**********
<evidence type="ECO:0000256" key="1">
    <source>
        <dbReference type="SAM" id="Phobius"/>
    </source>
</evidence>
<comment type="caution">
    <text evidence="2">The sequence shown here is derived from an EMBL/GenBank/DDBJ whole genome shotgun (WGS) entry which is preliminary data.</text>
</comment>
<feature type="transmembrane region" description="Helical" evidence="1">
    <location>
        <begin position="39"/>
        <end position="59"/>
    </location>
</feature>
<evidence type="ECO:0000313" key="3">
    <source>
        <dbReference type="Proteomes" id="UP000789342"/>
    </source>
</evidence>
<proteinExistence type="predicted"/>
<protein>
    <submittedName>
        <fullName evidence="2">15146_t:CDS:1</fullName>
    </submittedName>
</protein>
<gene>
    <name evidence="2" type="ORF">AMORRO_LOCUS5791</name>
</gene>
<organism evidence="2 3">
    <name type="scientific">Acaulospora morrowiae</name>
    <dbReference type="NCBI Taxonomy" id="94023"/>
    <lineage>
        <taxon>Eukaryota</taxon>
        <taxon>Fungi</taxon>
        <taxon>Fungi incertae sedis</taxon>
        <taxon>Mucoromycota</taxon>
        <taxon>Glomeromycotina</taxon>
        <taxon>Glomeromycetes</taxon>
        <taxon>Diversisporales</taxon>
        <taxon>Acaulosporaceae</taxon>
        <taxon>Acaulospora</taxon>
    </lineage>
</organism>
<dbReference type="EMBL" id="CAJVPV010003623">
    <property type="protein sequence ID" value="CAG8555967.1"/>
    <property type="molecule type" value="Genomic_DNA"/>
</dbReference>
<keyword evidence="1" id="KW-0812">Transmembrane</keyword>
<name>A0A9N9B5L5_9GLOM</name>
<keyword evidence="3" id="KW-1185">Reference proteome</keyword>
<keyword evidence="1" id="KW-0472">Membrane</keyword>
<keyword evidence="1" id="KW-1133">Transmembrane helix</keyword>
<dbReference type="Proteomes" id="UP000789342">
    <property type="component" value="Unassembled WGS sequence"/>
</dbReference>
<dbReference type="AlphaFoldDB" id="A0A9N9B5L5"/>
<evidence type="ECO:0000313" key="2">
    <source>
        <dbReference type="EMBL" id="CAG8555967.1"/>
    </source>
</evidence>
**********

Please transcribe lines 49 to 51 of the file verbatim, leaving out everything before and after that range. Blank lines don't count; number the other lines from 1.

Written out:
<name>A0A9N9B5L5_9GLOM</name>
<keyword evidence="3" id="KW-1185">Reference proteome</keyword>
<keyword evidence="1" id="KW-0472">Membrane</keyword>